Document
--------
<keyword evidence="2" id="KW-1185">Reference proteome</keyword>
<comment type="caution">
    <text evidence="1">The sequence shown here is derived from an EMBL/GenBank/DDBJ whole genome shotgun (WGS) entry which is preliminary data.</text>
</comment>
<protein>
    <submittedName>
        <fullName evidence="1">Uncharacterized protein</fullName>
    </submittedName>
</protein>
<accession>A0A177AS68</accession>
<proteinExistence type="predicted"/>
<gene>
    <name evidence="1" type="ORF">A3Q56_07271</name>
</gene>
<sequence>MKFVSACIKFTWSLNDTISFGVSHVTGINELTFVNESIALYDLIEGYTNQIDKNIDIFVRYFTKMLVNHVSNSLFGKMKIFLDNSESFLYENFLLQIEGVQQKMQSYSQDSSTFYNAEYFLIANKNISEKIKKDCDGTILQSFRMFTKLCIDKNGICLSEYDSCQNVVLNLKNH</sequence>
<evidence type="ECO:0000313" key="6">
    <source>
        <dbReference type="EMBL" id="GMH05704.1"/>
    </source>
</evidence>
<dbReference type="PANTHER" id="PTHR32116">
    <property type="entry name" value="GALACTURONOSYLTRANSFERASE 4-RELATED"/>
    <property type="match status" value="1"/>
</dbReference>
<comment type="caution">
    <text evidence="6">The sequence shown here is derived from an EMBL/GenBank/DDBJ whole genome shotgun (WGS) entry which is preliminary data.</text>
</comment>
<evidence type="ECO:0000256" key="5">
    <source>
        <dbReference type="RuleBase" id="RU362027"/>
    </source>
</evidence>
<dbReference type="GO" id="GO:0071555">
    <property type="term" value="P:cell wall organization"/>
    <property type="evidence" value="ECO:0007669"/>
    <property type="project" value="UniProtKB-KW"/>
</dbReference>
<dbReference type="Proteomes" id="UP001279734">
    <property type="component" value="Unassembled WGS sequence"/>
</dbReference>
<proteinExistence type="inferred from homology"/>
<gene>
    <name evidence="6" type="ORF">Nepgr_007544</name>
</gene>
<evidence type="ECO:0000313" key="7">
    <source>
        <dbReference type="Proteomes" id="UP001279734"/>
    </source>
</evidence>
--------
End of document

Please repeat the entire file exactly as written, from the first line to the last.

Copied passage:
<keyword evidence="2" id="KW-1185">Reference proteome</keyword>
<comment type="caution">
    <text evidence="1">The sequence shown here is derived from an EMBL/GenBank/DDBJ whole genome shotgun (WGS) entry which is preliminary data.</text>
</comment>
<protein>
    <submittedName>
        <fullName evidence="1">Uncharacterized protein</fullName>
    </submittedName>
</protein>
<accession>A0A177AS68</accession>
<proteinExistence type="predicted"/>
<gene>
    <name evidence="1" type="ORF">A3Q56_07271</name>
</gene>
<sequence>MKFVSACIKFTWSLNDTISFGVSHVTGINELTFVNESIALYDLIEGYTNQIDKNIDIFVRYFTKMLVNHVSNSLFGKMKIFLDNSESFLYENFLLQIEGVQQKMQSYSQDSSTFYNAEYFLIANKNISEKIKKDCDGTILQSFRMFTKLCIDKNGICLSEYDSCQNVVLNLKNH</sequence>
<evidence type="ECO:0000313" key="6">
    <source>
        <dbReference type="EMBL" id="GMH05704.1"/>
    </source>
</evidence>
<dbReference type="PANTHER" id="PTHR32116">
    <property type="entry name" value="GALACTURONOSYLTRANSFERASE 4-RELATED"/>
    <property type="match status" value="1"/>
</dbReference>
<comment type="caution">
    <text evidence="6">The sequence shown here is derived from an EMBL/GenBank/DDBJ whole genome shotgun (WGS) entry which is preliminary data.</text>
</comment>
<evidence type="ECO:0000256" key="5">
    <source>
        <dbReference type="RuleBase" id="RU362027"/>
    </source>
</evidence>
<dbReference type="GO" id="GO:0071555">
    <property type="term" value="P:cell wall organization"/>
    <property type="evidence" value="ECO:0007669"/>
    <property type="project" value="UniProtKB-KW"/>
</dbReference>
<dbReference type="Proteomes" id="UP001279734">
    <property type="component" value="Unassembled WGS sequence"/>
</dbReference>
<proteinExistence type="inferred from homology"/>
<gene>
    <name evidence="6" type="ORF">Nepgr_007544</name>
</gene>
<evidence type="ECO:0000313" key="7">
    <source>
        <dbReference type="Proteomes" id="UP001279734"/>
    </source>
</evidence>